Advance Arkansas Institute President Dan Greenberg was recently asked to summarize the battle over Medicaid reform for The Heritage Foundation. His piece is on their blog, The Foundry. Here’s a taste:
In plain English, the maneuver Arkansas was contemplating would gain the state no additional flexibility on benefits or cost sharing beyond the (very limited) scope allowed under current federal Medicaid rules.
Thus, the notion that the “private option” could somehow produce significantly lower costs and better patient outcomes relative to traditional Medicaid became highly doubtful. At best, it would simply be a variant on the existing and common strategy of states contracting with private managed care companies to deliver Medicaid benefits. Yet, while the policy differences were vanishingly small, to the point of nonexistent, the rhetorical shift was enough for the pro-expansion forces to eke out a win in the end. Given that, it is worth deconstructing the rhetoric offered in support of the Arkansas plan.
You can catch the full piece at The Foundry.
In other news, former congressman and gubernatorial candidate Asa Hutchinson made an appearance at the Columbia County Reagan Day Dinner last week. In his remarks, he addressed the “private option” Medicaid expansion. Unfortunately, he described it as “the mandate to expand Medicaid.” The problem is that no mandate existed, despite what some lawmakers and the governor may have wanted Arkansans to believe: a key component of the Roberts ruling on Obamacare specifically said that states had the choice of whether or not to expand their Medicaid programs under the Affordable Care Act. Perhaps, much like some legislators, Hutchinson may want to believe that there was a mandate for expansion in Arkansas, but it’s hard to see the evidence for it. Arkansas has expanded Medicaid under Obamacare and moved forward with implementing a state Obamacare exchange. Many grassroots conservatives found these policy choices disturbing and mystifying.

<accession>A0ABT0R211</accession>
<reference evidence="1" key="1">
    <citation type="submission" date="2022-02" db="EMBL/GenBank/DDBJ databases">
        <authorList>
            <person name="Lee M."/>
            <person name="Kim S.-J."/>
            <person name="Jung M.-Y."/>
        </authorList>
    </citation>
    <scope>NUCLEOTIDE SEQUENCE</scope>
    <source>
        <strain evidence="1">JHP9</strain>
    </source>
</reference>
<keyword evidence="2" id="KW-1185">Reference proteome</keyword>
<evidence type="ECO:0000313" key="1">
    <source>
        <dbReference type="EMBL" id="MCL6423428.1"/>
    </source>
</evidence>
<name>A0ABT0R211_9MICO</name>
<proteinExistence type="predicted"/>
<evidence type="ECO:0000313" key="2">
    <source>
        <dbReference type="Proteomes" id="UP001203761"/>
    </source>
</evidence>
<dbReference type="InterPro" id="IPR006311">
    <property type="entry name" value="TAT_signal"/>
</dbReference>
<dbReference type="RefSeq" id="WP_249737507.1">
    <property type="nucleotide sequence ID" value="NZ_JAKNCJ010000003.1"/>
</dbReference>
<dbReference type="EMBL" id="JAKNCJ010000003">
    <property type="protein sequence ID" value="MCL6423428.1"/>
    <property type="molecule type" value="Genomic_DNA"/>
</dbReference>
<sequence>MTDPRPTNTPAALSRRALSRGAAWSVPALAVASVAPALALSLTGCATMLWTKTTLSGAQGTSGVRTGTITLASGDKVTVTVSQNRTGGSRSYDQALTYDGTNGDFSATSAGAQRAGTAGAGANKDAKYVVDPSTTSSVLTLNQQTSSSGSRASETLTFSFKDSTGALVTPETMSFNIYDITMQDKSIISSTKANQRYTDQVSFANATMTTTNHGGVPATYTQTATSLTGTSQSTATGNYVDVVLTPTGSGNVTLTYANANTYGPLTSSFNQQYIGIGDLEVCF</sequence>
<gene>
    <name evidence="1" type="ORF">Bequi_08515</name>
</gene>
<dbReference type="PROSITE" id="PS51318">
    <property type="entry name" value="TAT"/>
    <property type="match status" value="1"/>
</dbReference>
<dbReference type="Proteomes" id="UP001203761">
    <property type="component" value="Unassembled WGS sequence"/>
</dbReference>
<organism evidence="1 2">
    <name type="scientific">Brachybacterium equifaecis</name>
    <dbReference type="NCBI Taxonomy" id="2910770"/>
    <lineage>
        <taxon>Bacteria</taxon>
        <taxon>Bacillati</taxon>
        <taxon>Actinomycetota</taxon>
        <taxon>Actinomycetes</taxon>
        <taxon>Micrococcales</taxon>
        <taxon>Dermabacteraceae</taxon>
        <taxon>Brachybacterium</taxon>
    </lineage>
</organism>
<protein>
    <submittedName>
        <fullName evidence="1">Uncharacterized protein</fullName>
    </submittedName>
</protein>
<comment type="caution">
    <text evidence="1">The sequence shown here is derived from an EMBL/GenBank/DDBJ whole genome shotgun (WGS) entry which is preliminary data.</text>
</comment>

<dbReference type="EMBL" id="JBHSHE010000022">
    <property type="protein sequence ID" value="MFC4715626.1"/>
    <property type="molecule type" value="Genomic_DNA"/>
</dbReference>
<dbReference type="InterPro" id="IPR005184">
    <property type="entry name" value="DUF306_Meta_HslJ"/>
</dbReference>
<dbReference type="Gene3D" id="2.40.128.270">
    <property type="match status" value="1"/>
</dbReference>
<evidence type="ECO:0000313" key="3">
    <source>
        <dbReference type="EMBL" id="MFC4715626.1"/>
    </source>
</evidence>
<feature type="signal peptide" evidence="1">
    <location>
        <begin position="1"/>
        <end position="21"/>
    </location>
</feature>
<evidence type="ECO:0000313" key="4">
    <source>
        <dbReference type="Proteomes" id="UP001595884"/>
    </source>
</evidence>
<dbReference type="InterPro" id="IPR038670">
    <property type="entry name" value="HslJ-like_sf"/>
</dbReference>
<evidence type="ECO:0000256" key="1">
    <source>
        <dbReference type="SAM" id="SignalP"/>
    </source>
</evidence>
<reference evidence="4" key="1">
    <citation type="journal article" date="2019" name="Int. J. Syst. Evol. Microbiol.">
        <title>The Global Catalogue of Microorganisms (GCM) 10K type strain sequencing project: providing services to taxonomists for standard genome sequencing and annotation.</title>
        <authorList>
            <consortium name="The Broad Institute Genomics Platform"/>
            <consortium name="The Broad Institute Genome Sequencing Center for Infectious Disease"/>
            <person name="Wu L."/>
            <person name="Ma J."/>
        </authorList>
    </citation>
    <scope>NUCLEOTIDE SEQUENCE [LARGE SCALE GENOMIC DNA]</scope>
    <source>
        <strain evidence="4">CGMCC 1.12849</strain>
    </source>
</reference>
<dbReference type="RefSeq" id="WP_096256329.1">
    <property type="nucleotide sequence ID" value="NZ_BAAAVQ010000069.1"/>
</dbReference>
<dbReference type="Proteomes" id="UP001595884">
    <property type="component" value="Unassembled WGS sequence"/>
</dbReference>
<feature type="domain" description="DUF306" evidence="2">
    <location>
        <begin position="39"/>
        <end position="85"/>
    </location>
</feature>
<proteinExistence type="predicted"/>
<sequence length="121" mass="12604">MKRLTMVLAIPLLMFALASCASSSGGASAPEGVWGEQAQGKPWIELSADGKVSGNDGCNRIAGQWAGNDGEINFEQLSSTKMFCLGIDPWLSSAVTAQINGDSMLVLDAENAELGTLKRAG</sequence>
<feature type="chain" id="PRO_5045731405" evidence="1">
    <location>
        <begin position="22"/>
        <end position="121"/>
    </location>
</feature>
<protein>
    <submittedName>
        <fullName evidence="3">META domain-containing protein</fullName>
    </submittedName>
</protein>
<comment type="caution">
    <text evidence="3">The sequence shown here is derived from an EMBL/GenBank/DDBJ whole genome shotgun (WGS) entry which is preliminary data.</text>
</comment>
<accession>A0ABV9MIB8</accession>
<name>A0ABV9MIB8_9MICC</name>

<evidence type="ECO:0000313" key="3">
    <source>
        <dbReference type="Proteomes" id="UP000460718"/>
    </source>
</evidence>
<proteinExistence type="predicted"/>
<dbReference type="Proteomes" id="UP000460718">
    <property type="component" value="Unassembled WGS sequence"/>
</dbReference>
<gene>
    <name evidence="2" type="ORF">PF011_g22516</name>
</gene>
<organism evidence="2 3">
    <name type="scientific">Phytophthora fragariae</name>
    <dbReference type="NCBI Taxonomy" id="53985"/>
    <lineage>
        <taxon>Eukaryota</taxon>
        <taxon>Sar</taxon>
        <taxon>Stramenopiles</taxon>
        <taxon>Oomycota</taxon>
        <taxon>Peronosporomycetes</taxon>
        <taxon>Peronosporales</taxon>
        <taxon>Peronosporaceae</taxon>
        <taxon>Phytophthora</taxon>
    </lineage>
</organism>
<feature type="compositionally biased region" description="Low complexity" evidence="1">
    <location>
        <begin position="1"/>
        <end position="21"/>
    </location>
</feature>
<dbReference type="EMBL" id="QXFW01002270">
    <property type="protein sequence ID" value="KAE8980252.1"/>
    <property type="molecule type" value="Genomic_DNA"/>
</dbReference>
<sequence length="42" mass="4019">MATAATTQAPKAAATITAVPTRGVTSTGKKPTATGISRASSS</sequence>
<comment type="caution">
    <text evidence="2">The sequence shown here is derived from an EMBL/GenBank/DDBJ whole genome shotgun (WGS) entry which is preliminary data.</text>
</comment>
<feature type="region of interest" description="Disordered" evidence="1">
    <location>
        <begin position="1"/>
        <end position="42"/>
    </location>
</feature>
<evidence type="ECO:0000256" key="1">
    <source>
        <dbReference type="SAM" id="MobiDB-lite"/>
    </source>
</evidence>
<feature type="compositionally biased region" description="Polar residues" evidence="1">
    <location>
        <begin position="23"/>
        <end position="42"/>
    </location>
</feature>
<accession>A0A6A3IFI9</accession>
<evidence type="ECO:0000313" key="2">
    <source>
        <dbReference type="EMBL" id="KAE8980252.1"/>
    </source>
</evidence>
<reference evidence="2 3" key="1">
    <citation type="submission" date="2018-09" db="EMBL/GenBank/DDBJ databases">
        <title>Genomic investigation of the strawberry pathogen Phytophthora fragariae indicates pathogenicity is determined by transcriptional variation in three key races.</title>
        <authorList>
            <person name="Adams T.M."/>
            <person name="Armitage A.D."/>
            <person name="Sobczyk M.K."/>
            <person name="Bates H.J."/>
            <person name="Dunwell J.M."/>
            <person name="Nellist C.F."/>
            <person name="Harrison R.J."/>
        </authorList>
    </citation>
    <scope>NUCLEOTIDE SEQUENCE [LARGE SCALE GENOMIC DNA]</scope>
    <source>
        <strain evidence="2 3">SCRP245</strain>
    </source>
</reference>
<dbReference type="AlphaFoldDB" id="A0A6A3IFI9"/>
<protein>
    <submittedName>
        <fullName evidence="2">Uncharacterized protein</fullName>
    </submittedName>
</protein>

Hutchinson also said that it’s time for opponents of the “private” option to “move on.” I can certainly understand why he would say that — Republicans don’t really want to be attached to Obamacare going into the next election cycle. But again, no amount of rhetoric will change reality: the first GOP majority since Reconstruction has implemented Obamacare and expanded Medicaid. I don’t like this reality and I don’t want to live in it either, but it’s where we are.
Additionally, it’s remarkable to hear a major figurehead in the GOP telling reasonable opponents of Obamacare that they should “move on.” As George Santayana famously said, “Those who cannot remember the past are condemned to repeat it.” The call to “move on” seems to imply that we need to stop talking about the battle over Medicaid expansion — that we shouldn’t remember the legislators who were so vehement in their attacks on Obamacare during their campaigns, but who made very different choices once they were safely ensconced in office.
Indeed I think there were many lessons learned throughout the expansion debate, and Arkansans should not quickly forget them.